The halving is here, and Bitcoin speculators are buzzing.
Will it cause another crypto boom? Or, will Bitcoin simply stall once again, unbothered by what many analysts see as a “make-or-break” moment for the world’s most popular digital currency.
The halving itself, which boils down to an “update” to the digital ledger (blockchain) that logs all Bitcoin transactions, will cut all Bitcoin miner rewards in half. In addition, Bitcoin’s inflation rate and the rate at which new Bitcoins enter circulation will also be halved.
Miners – the folks who process Bitcoin transactions with specialized computers – were previously earning 12.5 Bitcoin per “block” mined. The halving should happen today at roughly 19:50 UTC and that reward will be reduced to 6.25 Bitcoin.
There have been two prior halvings already, and before the last one, the block reward sat at 25 Bitcoin. Before that, it was 50.
Halvings come around approximately every four years and were included in Bitcoin’s design to limit inflation. There’s no central bank to manage the supply of Bitcoin, so automated halving measures are necessary to keep inflation in check. Moreover, there will never be more than 21 million Bitcoin, making it a scarce asset (or currency, depending on your view of it).
The U.S. dollar, by comparison, is decidedly un-scarce. In response to the coronavirus pandemic, the Federal Reserve is printing cash at unprecedented levels. Businesses are being bailed out en masse. Many of them aren’t expected to pay back those government stipends.
Worse yet, more stimulus is expected. Gold bulls are saying this could lead to hyperinflation, devaluing the dollar and putting America’s long-term economic prosperity at risk. They said the same thing in 2008-2009. And though inflation did rise, it didn’t create the doomsday scenario some were grimly hoping for.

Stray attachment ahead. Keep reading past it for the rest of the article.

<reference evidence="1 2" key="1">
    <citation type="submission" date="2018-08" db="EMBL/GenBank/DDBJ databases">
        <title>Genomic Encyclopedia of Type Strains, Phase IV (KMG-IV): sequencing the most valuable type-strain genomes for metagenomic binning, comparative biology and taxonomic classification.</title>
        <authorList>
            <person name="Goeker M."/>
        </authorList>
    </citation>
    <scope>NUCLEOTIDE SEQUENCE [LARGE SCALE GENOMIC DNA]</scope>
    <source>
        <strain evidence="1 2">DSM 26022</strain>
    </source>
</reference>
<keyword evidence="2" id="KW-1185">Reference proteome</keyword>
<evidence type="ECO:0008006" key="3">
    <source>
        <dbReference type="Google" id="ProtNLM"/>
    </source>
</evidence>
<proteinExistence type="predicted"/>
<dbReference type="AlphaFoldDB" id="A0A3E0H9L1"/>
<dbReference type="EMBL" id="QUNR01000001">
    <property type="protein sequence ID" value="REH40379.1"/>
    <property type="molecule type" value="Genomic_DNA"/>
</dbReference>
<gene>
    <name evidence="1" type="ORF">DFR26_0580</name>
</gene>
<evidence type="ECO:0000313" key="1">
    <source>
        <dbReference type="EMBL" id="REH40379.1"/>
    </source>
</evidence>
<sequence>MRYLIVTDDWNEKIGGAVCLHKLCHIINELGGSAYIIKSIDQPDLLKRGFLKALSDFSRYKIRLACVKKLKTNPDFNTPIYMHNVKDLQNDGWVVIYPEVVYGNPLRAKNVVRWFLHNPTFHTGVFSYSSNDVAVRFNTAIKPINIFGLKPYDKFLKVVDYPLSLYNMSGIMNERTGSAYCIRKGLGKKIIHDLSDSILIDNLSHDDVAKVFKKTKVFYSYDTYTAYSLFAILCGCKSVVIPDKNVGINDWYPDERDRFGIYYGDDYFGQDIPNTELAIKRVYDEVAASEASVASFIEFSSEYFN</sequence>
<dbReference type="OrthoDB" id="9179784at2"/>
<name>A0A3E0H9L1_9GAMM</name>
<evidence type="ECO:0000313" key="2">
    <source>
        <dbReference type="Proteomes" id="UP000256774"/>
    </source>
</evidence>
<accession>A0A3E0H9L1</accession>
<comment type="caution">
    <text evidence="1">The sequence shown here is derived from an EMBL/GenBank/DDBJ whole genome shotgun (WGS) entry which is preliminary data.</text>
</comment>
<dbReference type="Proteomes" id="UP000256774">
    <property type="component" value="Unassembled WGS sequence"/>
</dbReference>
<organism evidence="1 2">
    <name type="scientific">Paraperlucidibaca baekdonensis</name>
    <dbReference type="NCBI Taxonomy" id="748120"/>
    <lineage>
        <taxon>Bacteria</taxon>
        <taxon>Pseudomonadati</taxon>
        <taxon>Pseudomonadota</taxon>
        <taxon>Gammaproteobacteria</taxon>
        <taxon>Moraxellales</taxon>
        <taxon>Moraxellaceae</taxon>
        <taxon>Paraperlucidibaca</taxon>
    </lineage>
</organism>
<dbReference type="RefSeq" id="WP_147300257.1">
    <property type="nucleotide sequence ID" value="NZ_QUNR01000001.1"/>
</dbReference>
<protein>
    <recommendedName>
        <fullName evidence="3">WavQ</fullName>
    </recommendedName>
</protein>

Approximately $800 billion was dished-out via the American Recovery and Reinvestment Act of 2009 (ARRA). Today’s bailout dwarfs ARRA, totaling $2 trillion. That’s an increase of 150% provided that more cash isn’t distributed in the future.
Leading up to the halving, billionaire investor and hedge fund manager Paul Tudor Jones said that Bitcoin, not gold, might be the best hedge against inflation amid the COVID-19 outbreak.
“The best profit-maximizing strategy is to own the fastest horse,” he said in a Friday note on inflation. Last year, Jones accurately predicted a gold run-up that sent bullion to $1,700 per oz.
Now, he’s keen on Bitcoin. This morning Jones said as much in an interview on CNBC’s “Squawk Box.”
“It’s a great speculation,” he said, arguing that Wall Street could be witnessing the “birthing of a store of value” not too different from gold.
“Every day that goes by that Bitcoin survives, the trust in it will go up,” Jones added.
“When I think of Bitcoin, look at it as one tiny part of a portfolio. It may end up being the best performer of all of them, I kind of think it might be,” he said.
“But I’m very conservative. I’m going to keep a tiny percent of my assets in it and that’s it,” Jones cautioned.
“It has not stood the test of time, for instance, the way gold has.”
For now, Jones says he has “just over 1%” or “maybe almost 2%” of his assets in Bitcoin.
If crypto’s top currency “stands the test of time,” like Jones said it has failed to do thus far, the results could tremendous for investors. Predictive models have Bitcoin hitting over $70,000 per coin by late 2022. Following the prior halvings, it’s taken roughly 2 years for Bitcoin to reach a speculative peak.
The next one, based on past performance, could be the biggest yet.
Does that mean Bitcoin will usurp gold any time soon as a store of value? Maybe not, but anyone who missed out on “pre-halving” Bitcoin might be kicking themselves as it crests new all-time highs in the years to come.